Another look at the FLC Silver Jubilee
Going through more records of the ACW National Archives, I came across a second report by Marie Price on the celebrations held in Manila on the eve of the 25th anniversary of the Fellowship of the Least Coin. This report is an expanded version, which gives even more insight to this event from an Australian perspective. One thing that stands out to me in this report is how much international relations have changed between some of the countries mentioned, whereas the desire of sincere Christian women continues to be peace and reconciliation, advocacy and support for one another, and justice for those considered to be of little worth.
‘F.L.C. SILVER JUBILEE CELEBRATION
Report by Marie Price F.L.C. Convenor
Towards the close of last November , twelve Australian Church women [sic.] met in the Philippines, with almost two hundred other Christian women, invited from thirty five countries. The splendid occasion was to commemorate twenty five fruitful years of the movement of the Fellowship of the Least Coin, which has its roots in Manila. Happily two members of the original group were present at the Jubilee ceremonies. Delegates from around the world delighted in the face-to-face meeting, the sharing in the thanksgiving to God and the messages of encouragement from such esteemed women.
‘The two were Mrs Margaret Shannon-Myers who led the International Fellowship Team from America to Asia in 1956, and Mrs Shanti Solomon, an Indian member of the team, who because of her prayer and concern for peace, was moved to inspire Christian women to pray frequently for inner peace and reconciliation with others.'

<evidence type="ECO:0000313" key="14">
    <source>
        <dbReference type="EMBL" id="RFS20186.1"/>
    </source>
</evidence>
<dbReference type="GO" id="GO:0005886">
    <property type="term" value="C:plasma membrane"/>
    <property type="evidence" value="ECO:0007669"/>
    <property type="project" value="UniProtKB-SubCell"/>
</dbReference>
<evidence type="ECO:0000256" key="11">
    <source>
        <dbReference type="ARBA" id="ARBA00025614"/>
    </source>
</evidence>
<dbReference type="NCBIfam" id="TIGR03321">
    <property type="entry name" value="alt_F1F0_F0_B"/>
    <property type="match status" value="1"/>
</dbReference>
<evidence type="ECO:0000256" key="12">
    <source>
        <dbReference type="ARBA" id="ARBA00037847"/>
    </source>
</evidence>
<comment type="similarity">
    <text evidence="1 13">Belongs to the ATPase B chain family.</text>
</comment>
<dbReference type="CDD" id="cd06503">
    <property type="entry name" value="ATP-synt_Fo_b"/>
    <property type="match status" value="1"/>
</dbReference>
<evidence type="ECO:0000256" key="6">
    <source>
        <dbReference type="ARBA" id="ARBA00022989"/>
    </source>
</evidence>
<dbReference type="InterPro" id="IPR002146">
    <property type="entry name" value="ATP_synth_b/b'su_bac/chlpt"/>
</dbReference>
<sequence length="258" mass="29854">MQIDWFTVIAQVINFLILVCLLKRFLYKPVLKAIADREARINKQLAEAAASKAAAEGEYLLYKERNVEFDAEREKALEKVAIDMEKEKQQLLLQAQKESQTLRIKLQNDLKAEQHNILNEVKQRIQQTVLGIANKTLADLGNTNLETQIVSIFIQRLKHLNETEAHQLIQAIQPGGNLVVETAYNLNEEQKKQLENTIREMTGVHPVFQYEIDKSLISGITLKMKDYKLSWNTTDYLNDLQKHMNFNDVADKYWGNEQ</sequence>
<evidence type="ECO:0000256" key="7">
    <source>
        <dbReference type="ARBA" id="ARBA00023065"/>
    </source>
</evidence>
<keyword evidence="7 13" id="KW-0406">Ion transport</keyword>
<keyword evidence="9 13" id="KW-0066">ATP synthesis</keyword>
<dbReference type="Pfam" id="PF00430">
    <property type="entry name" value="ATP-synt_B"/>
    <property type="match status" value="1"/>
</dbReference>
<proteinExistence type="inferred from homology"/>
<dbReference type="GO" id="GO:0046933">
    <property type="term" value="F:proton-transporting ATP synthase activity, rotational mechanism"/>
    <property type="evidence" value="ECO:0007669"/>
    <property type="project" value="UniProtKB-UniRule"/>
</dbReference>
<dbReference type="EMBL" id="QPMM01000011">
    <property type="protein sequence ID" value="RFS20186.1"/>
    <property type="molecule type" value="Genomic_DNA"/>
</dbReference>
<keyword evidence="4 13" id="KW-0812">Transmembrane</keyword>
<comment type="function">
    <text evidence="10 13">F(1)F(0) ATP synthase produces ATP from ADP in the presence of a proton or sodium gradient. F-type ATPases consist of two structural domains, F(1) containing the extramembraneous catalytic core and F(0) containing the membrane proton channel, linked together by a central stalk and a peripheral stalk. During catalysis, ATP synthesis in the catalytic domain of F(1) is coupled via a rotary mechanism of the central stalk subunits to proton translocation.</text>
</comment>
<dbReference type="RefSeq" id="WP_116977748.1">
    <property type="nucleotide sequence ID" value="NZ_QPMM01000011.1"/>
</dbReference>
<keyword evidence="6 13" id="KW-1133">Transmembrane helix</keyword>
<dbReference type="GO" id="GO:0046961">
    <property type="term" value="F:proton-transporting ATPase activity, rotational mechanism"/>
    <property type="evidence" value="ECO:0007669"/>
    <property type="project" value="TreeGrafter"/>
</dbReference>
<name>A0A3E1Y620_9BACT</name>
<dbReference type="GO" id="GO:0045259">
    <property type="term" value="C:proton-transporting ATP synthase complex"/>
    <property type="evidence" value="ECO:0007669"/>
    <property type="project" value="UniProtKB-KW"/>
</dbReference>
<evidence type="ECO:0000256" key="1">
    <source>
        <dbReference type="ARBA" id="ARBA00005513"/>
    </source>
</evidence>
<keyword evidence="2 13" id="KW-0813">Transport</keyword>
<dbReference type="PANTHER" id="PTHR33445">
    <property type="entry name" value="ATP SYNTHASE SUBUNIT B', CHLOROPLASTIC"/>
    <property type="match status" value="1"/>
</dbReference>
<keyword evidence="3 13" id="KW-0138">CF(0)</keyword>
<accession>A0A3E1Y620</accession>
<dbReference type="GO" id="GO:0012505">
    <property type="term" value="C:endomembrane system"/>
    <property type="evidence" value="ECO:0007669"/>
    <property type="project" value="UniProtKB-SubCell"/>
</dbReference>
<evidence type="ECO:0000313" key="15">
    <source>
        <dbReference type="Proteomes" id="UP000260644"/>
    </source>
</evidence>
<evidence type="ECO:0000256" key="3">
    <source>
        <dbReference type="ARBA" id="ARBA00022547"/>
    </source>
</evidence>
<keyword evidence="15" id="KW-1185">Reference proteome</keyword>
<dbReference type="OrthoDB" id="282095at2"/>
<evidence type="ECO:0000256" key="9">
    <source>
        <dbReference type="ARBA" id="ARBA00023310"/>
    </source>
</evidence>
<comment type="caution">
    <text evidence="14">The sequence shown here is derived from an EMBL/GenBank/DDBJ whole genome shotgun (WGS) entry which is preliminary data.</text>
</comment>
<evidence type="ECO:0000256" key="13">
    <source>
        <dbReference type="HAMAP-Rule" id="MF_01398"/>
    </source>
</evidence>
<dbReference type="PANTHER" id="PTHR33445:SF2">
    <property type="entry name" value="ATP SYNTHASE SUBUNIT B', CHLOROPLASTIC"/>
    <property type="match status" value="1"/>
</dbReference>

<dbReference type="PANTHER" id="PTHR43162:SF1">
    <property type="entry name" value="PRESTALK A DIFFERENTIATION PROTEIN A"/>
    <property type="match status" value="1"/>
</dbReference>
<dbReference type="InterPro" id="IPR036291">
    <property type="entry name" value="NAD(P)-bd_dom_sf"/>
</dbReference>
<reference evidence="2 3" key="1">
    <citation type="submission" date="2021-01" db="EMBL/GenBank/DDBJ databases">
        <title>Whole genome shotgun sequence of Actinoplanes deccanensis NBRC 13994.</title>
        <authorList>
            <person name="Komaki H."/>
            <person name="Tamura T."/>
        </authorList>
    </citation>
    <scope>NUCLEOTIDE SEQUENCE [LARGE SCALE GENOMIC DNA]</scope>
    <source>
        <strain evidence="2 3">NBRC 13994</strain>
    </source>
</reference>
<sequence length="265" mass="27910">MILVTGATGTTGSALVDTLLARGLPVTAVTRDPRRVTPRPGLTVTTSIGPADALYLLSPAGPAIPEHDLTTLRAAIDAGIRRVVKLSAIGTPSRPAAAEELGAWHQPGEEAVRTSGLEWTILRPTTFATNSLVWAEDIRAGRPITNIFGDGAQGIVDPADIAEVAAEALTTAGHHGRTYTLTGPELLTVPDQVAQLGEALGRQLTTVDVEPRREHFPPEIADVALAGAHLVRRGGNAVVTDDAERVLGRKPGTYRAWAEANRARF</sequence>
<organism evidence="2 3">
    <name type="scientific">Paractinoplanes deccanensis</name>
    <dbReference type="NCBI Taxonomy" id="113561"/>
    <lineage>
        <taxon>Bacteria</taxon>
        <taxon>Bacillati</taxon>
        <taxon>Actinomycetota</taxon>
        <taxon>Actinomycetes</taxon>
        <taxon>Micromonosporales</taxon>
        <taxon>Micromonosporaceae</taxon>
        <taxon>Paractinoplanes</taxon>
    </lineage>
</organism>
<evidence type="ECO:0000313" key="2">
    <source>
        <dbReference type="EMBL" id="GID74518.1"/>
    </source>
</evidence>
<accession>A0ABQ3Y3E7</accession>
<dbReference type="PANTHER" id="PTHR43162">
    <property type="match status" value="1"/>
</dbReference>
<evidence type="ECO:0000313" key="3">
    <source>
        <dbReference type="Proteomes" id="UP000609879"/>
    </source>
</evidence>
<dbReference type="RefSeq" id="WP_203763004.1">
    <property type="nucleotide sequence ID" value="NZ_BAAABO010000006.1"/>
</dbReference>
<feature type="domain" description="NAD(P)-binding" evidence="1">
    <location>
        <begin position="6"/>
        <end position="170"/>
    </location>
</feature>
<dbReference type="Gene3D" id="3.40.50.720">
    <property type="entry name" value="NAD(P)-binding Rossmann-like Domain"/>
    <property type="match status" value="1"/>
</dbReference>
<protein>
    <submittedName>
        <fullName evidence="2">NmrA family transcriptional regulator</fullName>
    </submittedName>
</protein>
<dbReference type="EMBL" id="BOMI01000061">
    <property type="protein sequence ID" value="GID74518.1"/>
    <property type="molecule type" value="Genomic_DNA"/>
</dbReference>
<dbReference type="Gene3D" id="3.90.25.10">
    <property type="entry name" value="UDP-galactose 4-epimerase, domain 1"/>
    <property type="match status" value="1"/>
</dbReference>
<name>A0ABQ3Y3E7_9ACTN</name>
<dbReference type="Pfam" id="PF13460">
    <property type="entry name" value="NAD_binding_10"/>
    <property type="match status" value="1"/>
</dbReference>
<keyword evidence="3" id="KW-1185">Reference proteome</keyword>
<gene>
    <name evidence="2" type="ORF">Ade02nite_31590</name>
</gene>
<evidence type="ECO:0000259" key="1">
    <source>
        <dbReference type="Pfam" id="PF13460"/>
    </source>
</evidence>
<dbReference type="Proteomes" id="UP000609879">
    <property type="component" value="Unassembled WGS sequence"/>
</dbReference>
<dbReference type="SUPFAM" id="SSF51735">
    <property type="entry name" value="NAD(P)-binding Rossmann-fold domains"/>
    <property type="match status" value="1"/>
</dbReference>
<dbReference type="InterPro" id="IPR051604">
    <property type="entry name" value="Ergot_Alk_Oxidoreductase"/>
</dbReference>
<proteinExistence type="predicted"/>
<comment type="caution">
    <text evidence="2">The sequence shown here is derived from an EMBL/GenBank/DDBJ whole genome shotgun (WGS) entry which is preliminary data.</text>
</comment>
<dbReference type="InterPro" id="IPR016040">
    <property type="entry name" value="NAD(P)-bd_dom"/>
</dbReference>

'Her unique idea of offering the smallest coin of one's country as a visible token of prayer, has tremendous appeal to ever-growing numbers of women. It was originally accepted by Philippine women who within that initial year had the first dedication of Least Coins at a conference in Manila.
‘Fitting then, that Manila should be selected to be the Host city for the Jubilee participants. Filipino hospitality was generous indeed, from the delightful gesture of large trays of luscious fruit in each room in the city hotel to the magnificence of the rural areas where delegates spent a memorable weekend. People in private homes and churches throughout the provinces had well-prepared programmes of welcome, religious services and entertainment, in order to share their way of life with the foreign visitors. During the later sharing of experiences, delegates spoke of the joy of villagers in their family life and the obvious awareness of their sense of dependence, gratitude and deep faith in God.